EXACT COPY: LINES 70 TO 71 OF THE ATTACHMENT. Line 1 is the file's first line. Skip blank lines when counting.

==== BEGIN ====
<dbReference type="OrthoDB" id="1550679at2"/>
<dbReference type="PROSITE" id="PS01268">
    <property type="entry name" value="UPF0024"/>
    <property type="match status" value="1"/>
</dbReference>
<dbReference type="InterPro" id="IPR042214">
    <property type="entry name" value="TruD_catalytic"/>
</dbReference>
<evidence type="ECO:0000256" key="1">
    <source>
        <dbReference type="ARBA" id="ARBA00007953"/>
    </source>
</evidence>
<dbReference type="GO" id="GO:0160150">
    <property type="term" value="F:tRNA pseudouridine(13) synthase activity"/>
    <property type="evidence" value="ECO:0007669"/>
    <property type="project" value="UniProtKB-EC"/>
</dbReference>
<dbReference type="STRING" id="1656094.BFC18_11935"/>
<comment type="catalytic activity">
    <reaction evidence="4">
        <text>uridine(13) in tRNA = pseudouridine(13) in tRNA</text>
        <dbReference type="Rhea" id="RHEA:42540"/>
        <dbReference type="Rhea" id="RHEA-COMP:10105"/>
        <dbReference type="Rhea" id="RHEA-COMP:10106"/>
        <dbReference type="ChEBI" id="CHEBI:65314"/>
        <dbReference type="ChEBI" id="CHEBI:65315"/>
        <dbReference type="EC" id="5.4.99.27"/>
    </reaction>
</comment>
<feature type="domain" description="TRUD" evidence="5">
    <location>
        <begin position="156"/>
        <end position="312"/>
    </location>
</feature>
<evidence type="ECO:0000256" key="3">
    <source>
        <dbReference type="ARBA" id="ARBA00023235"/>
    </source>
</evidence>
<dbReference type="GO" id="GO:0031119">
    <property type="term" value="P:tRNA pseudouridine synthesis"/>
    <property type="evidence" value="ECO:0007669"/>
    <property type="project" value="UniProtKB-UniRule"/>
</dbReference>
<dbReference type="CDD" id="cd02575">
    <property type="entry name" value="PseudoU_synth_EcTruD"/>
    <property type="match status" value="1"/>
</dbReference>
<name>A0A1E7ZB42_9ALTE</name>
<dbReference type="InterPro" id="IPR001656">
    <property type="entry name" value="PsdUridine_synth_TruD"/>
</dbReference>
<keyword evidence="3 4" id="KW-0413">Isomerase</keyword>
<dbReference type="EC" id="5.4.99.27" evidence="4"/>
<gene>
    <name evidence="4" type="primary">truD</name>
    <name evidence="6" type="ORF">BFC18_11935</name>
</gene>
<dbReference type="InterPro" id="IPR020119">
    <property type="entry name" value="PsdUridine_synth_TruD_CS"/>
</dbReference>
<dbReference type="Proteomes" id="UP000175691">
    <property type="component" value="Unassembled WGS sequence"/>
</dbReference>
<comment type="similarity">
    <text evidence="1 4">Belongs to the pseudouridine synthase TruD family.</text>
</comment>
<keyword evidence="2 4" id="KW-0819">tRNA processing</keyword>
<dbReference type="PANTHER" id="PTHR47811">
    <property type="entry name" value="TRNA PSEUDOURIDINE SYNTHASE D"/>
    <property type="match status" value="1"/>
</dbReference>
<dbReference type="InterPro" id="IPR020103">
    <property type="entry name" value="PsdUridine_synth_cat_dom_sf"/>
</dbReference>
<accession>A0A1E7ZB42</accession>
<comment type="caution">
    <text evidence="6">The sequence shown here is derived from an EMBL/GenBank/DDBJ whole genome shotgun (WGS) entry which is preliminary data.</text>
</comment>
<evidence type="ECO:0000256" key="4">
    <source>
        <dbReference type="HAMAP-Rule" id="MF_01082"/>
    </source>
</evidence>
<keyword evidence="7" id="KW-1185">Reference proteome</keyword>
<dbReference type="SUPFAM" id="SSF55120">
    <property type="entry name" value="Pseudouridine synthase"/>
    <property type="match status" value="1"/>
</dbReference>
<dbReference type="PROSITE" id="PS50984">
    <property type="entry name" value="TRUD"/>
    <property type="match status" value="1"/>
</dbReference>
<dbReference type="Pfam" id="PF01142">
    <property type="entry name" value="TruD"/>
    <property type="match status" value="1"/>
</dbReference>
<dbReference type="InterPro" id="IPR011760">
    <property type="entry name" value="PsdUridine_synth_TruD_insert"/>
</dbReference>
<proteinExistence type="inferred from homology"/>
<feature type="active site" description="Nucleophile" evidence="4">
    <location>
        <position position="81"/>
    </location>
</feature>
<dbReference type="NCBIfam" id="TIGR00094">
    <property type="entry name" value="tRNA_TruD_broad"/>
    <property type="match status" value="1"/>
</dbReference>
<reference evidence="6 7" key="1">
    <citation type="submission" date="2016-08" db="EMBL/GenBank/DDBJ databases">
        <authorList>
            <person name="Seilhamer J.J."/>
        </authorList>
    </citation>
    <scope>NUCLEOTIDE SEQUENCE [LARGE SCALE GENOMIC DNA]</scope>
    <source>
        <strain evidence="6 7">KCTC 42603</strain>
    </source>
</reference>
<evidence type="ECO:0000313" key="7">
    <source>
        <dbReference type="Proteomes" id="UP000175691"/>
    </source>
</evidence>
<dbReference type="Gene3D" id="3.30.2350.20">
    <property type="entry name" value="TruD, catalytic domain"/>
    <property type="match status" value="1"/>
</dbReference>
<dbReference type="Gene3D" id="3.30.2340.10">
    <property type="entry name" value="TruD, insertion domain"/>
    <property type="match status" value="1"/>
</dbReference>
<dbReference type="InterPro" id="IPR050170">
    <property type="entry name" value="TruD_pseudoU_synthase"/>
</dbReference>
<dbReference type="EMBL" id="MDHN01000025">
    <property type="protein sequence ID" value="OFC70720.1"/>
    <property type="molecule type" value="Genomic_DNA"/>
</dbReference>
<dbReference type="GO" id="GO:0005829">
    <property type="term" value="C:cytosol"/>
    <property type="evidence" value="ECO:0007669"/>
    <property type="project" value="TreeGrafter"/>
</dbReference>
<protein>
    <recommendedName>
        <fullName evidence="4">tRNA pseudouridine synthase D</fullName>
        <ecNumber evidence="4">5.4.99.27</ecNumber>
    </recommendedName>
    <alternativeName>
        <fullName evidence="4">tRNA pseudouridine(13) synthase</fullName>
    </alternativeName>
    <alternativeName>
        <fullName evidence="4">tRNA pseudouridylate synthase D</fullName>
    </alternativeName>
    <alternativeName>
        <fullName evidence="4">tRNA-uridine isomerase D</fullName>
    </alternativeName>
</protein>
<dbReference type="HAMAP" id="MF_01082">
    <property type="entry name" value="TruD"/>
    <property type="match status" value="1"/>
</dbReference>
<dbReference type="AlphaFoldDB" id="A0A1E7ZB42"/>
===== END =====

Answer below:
<keyword evidence="2 4" id="KW-0819">tRNA processing</keyword>
<dbReference type="PANTHER" id="PTHR47811">